I’m thinking no matter who you are these days, it’s got to be hard keeping a band on the road, no matter how many dates you play a year or where you play them.
It’s tricky, especially since we’re not one of those bands that go on the road for a year at a time. Most musicians really want that, that’s their income, when they go out they want to stay out to make as much as they can since that’s their bread and butter. For Ritchie, he’s kind of in the opposite mindset. He’s done his touring; he’s done it for 40 years, even longer. The way that we tour, he won’t play more than two days in a row. He wants days off in a week, he takes care of everybody so we all reap the benefits of his exhaustion (laughs).
Of course, the good thing about taking so much time off when we’re traveling, we can give a one hundred percent of ourselves on stage. Lots of bands touring are playing every night, they travel all day long, then they get to the venue and they play an hour and a half on auto-pilot. It’s so tricky to keep that going every night. But with having our days off, the fans get to see us at our best so it makes perfect sense. That’s why every night Ritchie switches up the set list. He does extended intros and solos; he’s feeling good and not exhausted.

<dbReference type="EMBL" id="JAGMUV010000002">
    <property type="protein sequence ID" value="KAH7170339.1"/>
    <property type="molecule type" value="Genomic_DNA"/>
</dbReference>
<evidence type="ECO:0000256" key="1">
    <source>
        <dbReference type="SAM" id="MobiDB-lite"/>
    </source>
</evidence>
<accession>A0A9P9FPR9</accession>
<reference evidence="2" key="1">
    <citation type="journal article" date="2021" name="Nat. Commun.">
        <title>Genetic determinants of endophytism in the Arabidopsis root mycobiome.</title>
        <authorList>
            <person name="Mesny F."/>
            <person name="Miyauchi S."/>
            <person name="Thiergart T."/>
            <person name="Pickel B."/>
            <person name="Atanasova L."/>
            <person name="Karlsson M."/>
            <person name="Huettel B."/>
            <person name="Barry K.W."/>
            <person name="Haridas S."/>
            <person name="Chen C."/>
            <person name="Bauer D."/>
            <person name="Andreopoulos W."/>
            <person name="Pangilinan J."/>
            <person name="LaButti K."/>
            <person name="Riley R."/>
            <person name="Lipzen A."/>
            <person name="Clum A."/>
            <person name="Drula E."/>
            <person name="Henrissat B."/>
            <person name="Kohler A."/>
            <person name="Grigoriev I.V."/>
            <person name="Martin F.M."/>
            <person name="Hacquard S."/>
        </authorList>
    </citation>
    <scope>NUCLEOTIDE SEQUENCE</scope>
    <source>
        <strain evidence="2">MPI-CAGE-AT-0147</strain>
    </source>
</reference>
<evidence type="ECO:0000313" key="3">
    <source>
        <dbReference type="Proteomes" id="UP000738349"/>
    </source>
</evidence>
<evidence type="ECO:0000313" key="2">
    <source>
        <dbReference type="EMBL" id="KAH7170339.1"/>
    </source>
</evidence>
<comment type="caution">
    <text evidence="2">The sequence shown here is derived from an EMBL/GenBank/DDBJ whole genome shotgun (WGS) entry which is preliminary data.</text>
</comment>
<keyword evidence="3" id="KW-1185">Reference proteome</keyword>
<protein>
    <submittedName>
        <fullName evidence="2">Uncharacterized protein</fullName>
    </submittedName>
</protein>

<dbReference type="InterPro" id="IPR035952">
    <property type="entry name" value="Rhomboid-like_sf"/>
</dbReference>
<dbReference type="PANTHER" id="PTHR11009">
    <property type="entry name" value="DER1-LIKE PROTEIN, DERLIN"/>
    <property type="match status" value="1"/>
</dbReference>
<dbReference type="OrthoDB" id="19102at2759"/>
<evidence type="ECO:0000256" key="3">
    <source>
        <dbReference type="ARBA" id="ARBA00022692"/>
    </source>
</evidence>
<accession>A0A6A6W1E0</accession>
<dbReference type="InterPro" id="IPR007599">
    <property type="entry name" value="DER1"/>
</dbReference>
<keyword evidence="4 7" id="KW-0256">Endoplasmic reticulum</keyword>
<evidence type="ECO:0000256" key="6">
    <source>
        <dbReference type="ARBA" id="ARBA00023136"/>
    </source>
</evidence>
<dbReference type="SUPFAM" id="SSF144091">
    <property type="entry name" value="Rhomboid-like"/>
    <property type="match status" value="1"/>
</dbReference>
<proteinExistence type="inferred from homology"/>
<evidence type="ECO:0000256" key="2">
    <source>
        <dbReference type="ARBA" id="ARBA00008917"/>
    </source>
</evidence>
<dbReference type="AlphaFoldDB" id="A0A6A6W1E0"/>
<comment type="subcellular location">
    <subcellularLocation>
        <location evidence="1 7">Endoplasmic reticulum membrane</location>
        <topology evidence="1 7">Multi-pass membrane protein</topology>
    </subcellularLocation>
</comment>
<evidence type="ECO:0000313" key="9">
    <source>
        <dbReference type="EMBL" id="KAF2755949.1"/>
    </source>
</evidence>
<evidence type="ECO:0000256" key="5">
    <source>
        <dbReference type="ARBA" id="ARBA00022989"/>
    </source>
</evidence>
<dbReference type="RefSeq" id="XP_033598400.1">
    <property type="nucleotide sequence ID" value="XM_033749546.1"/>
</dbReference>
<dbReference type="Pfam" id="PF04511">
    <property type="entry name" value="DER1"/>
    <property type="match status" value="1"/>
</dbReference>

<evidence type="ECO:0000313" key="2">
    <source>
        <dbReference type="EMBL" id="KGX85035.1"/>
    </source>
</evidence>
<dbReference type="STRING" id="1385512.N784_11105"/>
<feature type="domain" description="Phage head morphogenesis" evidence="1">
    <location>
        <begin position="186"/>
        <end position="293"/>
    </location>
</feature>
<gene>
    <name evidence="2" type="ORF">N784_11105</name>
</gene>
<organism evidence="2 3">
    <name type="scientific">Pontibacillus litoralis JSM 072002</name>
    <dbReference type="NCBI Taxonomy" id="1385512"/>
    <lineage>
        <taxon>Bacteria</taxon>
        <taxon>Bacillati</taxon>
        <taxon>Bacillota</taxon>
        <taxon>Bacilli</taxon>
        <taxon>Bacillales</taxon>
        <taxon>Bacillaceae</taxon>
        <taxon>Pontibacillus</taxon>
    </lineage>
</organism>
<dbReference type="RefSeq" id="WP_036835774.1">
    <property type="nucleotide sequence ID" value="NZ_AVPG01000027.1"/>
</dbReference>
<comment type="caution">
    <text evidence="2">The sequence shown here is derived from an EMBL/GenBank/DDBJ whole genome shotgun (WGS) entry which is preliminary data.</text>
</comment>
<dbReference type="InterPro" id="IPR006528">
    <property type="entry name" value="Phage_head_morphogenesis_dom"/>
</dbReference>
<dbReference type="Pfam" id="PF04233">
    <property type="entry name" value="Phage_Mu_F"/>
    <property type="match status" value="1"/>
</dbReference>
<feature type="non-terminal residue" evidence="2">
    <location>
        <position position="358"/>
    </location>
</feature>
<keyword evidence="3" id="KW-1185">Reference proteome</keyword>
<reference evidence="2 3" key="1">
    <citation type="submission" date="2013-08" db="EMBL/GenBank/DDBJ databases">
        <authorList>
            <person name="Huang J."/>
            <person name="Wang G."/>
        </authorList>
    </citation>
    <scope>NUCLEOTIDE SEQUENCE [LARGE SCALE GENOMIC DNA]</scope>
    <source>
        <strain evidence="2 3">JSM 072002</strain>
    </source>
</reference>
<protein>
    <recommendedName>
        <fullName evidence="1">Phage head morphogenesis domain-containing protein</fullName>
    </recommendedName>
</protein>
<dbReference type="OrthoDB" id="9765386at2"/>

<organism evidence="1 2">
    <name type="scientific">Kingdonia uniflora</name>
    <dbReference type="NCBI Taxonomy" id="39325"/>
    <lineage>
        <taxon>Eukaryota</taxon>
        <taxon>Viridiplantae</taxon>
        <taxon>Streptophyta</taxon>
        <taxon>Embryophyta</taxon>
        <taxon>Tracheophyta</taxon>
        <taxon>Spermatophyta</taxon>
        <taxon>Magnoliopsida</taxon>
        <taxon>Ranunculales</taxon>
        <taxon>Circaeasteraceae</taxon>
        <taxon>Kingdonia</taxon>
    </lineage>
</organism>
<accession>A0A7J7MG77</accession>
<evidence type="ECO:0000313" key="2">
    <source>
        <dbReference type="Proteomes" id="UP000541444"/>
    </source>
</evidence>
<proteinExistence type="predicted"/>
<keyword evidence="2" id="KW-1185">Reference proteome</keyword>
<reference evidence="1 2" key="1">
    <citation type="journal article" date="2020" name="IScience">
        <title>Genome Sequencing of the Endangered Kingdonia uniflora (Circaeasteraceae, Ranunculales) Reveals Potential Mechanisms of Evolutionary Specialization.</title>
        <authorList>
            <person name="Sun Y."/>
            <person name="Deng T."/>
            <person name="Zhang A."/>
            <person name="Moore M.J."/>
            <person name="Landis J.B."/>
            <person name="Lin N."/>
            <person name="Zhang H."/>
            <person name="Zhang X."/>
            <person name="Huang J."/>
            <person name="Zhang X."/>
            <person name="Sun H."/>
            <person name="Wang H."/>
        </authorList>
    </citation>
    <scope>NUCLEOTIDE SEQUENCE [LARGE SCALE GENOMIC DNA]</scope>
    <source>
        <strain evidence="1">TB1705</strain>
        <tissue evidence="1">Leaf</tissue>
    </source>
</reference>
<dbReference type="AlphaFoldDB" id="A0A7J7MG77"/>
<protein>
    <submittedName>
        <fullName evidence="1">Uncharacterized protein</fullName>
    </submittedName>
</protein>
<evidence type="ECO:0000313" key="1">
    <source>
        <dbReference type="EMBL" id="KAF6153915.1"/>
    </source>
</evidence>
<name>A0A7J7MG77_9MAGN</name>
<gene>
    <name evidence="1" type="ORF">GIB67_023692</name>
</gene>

So even with a lighter schedule, playing less shows, it is economically feasible to do these dates, keep the band together?
Economically, as long as people keep buying the song “Smoke On The Water” on re-releases and remasters, we are cool.
That’s funny, I was expressly warned to keep any and all Deep Purple questions to a minimum.
When you’re talking to me, you can talk about anything, and you and I are old buddies anyway from that interview we did two years ago (laughs).